Nonprofit finance terms and concepts

Often used to track amounts that can be advanced by a lender to a borrower under a construction loan and helpful to ensure that there are sufficient funds remaining to complete and pay for the contract.
A loan can be amortized in several ways, including: (a) in equal installments of principal and interest, often called “mortgage amortization,” where the interest component of the payment reduces as the principal is paid down; (b) in regular payments of varying amounts, often called “commercial amortization,” which result from paying off a constant principal each installment plus interest on the amount of principal owed; and (c) in very irregular principal payments plus interest, often incorporating a larger final payment. Any time the loan maturity is shorter than the amortization term, a balloon balance will result. See balloon.
Appraisals can be ‘as is’ or ‘as improved’ which includes the value created by future capital expenditures.
Examples include: cash, short-term investments, accounts receivable, grants receivable, inventories, prepaid expenses, buildings, furniture, equipment, vehicles, and long-term investments.
In a loan transaction, it is critical to know the correct legal name of an entity and document it accordingly and accurately. See certificate of incorporation.
The audit includes an opinion letter, a statement of financial position (balance sheet), a statement of activities(income statement), a statement of cash flows, and notes. An auditor can have an unqualified opinion, stating that the organization appears to have followed all accounting rules appropriately and that the financial reports are reasonably accurate representation of the company's financial condition, or a qualified opinion, highlighting certain compliance issues or limitations in the company's statements. See review and compilation.
Usually defined as a percentage less than 100% of the available collateral, for instance, 80% of eligible accounts receivable. In order to fully secure a $100,000 line of credit using an 80% advance ratio, the borrower must have $125,000 in eligible accounts receivable at the time the loan is advanced. Typical advance ratios range from 50 to 80%. A borrowing base may be used as a control mechanism even if the loan is not secured by a lien on the receivables. See line of credit.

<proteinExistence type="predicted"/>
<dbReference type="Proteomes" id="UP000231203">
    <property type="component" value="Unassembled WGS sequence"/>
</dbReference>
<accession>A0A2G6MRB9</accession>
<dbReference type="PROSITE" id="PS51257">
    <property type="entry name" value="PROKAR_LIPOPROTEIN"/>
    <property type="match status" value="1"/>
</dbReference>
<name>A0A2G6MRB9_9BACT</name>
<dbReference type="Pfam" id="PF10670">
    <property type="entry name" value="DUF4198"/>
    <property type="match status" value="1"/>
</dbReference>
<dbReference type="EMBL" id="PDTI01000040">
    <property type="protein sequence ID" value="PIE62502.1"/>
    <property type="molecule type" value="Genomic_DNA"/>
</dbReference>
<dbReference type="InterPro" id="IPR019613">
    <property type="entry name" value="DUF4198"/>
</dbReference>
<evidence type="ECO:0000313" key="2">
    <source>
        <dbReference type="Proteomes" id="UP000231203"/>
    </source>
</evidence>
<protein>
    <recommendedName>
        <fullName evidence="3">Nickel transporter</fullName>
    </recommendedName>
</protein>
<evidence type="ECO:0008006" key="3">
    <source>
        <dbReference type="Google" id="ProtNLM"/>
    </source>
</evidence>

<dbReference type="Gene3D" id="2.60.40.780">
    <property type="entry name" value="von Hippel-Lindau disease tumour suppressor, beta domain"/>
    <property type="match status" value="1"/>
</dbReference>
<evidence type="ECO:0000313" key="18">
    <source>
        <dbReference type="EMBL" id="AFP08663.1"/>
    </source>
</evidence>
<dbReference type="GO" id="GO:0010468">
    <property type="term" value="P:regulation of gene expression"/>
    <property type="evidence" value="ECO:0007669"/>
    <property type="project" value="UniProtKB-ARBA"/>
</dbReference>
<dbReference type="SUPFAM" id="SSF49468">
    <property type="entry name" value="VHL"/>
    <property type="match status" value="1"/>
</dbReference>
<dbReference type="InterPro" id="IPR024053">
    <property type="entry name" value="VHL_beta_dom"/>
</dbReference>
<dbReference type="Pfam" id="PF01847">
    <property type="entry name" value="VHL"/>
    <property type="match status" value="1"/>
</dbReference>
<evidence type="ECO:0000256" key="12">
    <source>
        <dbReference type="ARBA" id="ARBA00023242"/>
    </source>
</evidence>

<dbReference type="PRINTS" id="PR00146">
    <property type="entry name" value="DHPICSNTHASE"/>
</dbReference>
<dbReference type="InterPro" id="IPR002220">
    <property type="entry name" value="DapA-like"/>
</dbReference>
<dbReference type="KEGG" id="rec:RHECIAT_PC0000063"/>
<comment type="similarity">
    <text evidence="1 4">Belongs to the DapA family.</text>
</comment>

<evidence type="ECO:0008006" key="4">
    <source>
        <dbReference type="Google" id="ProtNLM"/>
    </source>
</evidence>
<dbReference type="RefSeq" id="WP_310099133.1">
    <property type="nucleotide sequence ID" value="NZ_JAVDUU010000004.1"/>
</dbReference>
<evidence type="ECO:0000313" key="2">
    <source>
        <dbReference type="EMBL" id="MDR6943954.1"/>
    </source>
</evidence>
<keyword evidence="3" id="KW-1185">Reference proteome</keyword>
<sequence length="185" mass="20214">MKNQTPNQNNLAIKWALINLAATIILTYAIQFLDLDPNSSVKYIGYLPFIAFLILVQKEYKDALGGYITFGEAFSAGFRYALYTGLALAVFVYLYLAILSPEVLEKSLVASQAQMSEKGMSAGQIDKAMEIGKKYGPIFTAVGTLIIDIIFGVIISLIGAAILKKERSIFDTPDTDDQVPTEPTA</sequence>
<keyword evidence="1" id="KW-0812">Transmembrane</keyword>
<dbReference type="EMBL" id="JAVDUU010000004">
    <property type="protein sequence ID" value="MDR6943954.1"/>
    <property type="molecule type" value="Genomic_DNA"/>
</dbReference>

These are often big-ticket items, like replacing the roof, which are difficult to accommodate in a single year's budget. Also known as a replacement reserve. Typically, these are unrestricted, but board-designated funds.
This includes defining the officers, outlining the board composition and terms, the frequency of board meetings, the authority to enter into contracts for borrowing money and other purposes, and the number of signatures required to bind the entity legally.
It is generated through surpluses, special fundraising and/or borrowing. While revenue pays for business as usual, capital supports extraordinary, time limited investments that contribute to an organization’s liquidity, adaptability and durability. Different types of capital serve different purposes. See working capital, change/growth capital, risk & opportunity capital, facilities capital, and endowments.
While sometimes considered an “expense,” this item should not show up on the Statement of Activities. Instead it should be capitalized and depreciated over its useful life and show up on the Statement of Financial Position as an increase in fixed assets and therefore on the Statement of Cash Flows in the investing section.
Healthy organizations make choices about how they are capitalized, understanding the relative risks and merits of various options—e.g., whether to buy a building or grow an endowment. Also, “capitalized” refers to the purchase of fixed assets which do not appear on the income statement, but on the balance sheets, where they are depreciated over their useful life.
The case statement helps align board members, funders, and supporters to a shared organizational vision.
Often required on construction projects prior to the entity occupying the space being allowed to move in.
Change Capital is defined as an investment that is:

  1. Extra-ordinary, and of limited duration: it is not meant to function as regular earned or contributed revenue.
  2. Flexible: how the organization chooses to spend the investment matters less than what it achieves.
  3. Understanding: the funds are meant to support periods when the organization is experiencing volatility in its pursuit of change. During these periods, organizations must take risk and have room in their budgets for trial and error. As a result, Change Capital can, on occasion, cover planned temporary operating deficits.